Mayor Emanuel Announces Improvements, Expansion to ‘L’ LineCTA will construct one new Green Line station at Cermak and another multi-line station at Washington and Wabash. In addition, a complete rehabilitation is planned for the Clark and Division Red Line station.
“Having world-class infrastructure is a key focus for any world-class city,” said Emanuel. “These targeted and strategic investments in our infrastructure will allow Chicagoans and visitors to get around the city more easily, to jobs, businesses, and neighborhoods.”
The new $50 million, TIF-supported Green Line station at Cermak, located in the nearly three mile-stretch between the existing Roosevelt and 35th Street stations will provide much needed access to rapid transit for neighborhood residents and businesses. It will also provide another access point to McCormick Place in an attempt to revitalize Chicago’s recently wobbly convention industry.
The new ADA-accessible station we be able to accommodate eight-car trains and will feature grade-level ticket purchasing and other station functions. Construction is set to begin next February and conclude by July 2014.
Another new station, to be located in the Loop, isn’t designed to increase access like the Cermak Green Line stop but to replace two aging stations. The new elevated station at Washington and Wabash will supplant the two century-old stations at Randolph and Madison.
Like other Loop stops, the $75 million, ADA-compliant station will have fare controls, security and communications rooms on the mezzanine level, with access by stair, escalator or elevator. The platforms will also be widened from the existing 7′-6″ width to 10′ to 13″. Construction should run from April 2013 to September 2014.
The Red Line subway stop at Clark and Division is now slated for a complete renovation, much like the Grand Avenue station where Emanuel made his statements. A new 6,300 square-foot mezzanine will be the first new mezzanine to be constructed since the Red Line subway was originally built in the 1940s.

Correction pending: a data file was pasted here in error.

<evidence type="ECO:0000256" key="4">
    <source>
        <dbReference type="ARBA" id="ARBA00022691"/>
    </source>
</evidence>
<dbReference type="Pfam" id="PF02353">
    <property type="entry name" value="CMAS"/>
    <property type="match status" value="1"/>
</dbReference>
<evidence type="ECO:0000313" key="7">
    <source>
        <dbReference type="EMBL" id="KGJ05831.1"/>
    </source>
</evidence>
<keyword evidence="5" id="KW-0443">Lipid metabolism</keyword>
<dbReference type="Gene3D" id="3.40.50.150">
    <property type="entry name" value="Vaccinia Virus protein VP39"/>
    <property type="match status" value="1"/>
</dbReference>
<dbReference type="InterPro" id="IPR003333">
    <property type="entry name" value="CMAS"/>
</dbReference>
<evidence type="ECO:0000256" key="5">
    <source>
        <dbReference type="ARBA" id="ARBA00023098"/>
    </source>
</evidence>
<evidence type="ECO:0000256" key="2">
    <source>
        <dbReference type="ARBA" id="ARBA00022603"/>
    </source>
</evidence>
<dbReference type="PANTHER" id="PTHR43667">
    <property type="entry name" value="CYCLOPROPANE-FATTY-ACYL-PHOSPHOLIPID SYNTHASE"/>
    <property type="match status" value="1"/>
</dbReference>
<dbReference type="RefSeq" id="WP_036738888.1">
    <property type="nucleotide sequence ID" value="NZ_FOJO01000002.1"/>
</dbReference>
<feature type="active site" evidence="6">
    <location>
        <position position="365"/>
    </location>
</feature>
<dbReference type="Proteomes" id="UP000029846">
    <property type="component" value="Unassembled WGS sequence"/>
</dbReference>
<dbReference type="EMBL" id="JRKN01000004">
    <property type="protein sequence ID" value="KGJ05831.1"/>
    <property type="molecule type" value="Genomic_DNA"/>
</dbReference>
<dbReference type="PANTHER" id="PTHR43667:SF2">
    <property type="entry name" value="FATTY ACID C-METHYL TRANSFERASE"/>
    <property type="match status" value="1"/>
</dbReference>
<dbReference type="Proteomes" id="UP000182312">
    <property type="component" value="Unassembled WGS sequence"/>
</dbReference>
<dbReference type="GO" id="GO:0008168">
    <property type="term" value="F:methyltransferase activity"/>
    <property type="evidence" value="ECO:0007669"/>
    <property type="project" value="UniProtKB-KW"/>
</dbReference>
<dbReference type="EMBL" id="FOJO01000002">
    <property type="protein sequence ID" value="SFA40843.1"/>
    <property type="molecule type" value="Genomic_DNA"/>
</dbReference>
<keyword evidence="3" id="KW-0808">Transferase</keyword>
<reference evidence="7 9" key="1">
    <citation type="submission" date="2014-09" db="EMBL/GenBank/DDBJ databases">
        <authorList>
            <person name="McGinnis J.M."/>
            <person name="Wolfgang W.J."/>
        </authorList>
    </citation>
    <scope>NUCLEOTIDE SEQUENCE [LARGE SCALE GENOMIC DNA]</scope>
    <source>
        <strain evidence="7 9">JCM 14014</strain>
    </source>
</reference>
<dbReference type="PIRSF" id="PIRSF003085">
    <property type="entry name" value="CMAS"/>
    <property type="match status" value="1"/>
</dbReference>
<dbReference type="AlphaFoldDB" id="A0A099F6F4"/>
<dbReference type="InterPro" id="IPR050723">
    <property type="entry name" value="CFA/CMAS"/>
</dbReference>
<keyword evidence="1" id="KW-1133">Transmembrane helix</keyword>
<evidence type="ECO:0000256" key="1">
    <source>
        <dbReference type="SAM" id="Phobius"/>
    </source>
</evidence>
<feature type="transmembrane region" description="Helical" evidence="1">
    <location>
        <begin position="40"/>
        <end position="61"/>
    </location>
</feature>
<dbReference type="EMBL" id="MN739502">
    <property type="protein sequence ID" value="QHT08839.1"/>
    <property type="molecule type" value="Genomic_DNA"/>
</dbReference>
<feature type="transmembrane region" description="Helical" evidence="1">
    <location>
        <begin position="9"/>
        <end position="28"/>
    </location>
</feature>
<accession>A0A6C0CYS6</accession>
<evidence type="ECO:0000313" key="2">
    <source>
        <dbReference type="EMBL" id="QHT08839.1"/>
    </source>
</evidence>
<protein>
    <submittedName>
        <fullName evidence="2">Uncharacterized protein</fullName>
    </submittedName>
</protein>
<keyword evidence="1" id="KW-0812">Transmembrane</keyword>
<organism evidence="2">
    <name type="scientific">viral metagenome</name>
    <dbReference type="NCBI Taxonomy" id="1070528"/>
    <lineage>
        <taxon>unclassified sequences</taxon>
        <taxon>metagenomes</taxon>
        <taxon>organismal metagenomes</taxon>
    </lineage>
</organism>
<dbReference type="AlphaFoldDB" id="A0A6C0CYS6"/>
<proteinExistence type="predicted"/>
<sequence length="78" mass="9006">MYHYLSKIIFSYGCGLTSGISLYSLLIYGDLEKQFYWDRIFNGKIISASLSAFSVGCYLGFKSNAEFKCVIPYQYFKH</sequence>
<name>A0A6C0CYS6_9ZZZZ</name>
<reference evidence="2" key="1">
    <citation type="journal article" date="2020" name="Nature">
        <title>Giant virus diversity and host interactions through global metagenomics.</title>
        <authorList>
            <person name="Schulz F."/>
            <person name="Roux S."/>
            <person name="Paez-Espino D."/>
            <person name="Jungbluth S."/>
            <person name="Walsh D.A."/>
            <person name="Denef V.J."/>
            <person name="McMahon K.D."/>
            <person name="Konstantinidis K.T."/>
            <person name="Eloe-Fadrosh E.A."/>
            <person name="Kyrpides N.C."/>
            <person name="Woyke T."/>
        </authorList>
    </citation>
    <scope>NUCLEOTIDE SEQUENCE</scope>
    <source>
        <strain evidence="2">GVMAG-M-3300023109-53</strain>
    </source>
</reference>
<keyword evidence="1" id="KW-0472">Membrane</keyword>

Project highlights include energy efficient lighting, new fare collection equipment, new wall and ceiling architectural finishes, granite floors, upgraded communication and security equipment and new enclosed stairs and escalators. The $86 million, two-year renovation of this station will upgrade the deteriorated and out-of-date facility and enhance the station’s appearance and operation.
After three years of construction, the recently renovated Grand Avenue Red Line stop features many upgrades that the announced new and refurbished stations should expect to see. The public area of the mezzanine and fare array were expanded 40% to improve circulation and increase capacity. Space was also allotted for temporary fare machines during special events.
The 70-year-old escalators were replaced with faster, more reliable ones and new elevators brought the station into ADA compliance. The station also features electronic signage that can deliver up to the minute information to riders. Security and safety measures include higher lighting levels on the mezzanine and platform and a new electrical backup system in case of evacuation.
“These are crucial investments that will pay dividends for many years,” said CTA President Forrest Claypool. “Our public transit requires upgrades so we can compete on a global scale, and these are key investments that we can make quickly and effectively.” According to forecasts developed under the Chicago Central Area Plan, the entering volume of the Grand Avenue Red Line station alone is expected to by at least 50% by 2020.